ALEXANDRIA, VA—We’ve been focusing a lot on the flexible workplace this week—and with good reason. The 2012 National Study of Employers just came out and it’s revealing an increase in employers that offer flex time. Virtual offices fit clearly into this picture.

Published jointly by the Families and Work Institute and the Society for Human Resources (SHRM), the survey shows that significantly more employers are allowing at least some employees to get flexible. Virtual offices are finding their place in the flex time work trend.

"It seems that employers are dealing with the lingering economic instability by trying to accomplish more with fewer people,” says Ellen Galinsky, president and co-founder of FWI and an author of the study. “Most of the gains allow employees to work longer hours or adjust those hours to care for their personal and family responsibilities while getting their work done. Although some may have expected employers to cut back on flexibility entirely during this economic downturn, we are seeing employers leverage flexibility as they look toward the future."

  • 77% use flex time and periodically change starting and quitting times within some range of hours

  • 87% take time off during the workday to attend to important family or personal needs without loss of pay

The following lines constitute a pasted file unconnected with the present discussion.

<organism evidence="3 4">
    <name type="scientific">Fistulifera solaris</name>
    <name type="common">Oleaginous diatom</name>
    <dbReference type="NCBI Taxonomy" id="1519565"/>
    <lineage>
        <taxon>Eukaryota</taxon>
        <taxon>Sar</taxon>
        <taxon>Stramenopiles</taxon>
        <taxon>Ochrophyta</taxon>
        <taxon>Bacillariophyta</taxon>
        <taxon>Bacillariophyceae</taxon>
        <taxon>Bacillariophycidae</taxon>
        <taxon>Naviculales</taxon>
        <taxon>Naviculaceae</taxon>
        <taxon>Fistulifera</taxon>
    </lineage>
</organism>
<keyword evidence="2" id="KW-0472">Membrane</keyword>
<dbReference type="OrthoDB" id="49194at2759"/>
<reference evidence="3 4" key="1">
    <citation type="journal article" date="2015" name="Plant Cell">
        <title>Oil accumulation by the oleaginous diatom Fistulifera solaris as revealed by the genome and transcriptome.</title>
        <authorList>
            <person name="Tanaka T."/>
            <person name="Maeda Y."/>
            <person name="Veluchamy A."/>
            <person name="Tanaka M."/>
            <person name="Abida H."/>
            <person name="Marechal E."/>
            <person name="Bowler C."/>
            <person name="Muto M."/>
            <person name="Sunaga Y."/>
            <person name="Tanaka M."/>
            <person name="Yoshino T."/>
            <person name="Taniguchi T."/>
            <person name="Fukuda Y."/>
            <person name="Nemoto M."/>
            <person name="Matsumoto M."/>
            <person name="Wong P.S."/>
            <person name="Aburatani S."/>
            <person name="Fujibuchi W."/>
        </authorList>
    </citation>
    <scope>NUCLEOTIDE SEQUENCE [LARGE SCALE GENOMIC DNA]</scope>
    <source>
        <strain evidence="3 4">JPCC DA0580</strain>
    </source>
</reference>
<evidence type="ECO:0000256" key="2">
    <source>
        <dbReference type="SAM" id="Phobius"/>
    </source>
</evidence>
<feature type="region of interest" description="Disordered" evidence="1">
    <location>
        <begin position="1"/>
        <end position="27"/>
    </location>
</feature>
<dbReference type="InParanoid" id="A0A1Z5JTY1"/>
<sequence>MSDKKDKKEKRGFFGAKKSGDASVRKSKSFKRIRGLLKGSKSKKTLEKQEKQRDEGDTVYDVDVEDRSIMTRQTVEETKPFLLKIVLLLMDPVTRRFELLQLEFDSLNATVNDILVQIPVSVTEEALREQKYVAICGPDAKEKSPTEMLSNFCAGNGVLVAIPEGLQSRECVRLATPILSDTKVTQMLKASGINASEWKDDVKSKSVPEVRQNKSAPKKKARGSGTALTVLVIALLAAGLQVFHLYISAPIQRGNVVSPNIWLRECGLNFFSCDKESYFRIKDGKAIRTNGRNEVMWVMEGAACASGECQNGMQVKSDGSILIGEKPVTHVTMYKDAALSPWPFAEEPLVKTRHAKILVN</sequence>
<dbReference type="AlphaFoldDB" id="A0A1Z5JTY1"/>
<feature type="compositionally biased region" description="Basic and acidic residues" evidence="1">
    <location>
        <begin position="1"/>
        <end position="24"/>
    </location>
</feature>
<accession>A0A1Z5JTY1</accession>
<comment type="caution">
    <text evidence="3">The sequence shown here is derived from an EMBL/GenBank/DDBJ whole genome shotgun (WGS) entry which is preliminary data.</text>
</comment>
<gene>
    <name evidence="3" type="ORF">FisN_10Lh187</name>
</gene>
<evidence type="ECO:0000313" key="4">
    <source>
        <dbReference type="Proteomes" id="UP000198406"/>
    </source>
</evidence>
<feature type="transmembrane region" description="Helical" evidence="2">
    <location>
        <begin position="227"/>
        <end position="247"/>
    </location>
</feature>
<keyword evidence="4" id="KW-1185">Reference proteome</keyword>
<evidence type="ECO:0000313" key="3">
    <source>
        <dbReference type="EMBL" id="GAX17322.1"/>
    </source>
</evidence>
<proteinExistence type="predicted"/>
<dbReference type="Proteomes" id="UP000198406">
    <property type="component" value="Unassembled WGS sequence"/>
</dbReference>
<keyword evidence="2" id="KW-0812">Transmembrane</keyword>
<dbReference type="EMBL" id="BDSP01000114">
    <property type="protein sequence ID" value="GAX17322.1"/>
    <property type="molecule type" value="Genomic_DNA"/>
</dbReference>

• 63% work some of their regular paid hours at home on an occasional basis

  • 44% have control over their paid and unpaid overtime hours


"Employers continue to find ways to offer flexibility to their employees, despite economic challenges they may face," says Henry Jackson, president and CEO of SHRM. "As we look ahead, it is clear that in order to remain competitive, employers must find ways to offer flexible work options if they want to attract and retain top talent.”

Virtual offices are helping to forward the flextime work trend in several ways. Virtual offices allow for workshifting, making room for those 77 percent of workers to "use flex time and periodically change starting and quitting times within some range of hours." Virtual offices also make it possible for those 63 percent to "work some of their regular paid hours at home on an occasional basis." Flexible work and virtual offices aren’t always paired, but they are often a good match, especially for companies exploring cost-effective alternative workplace strategies.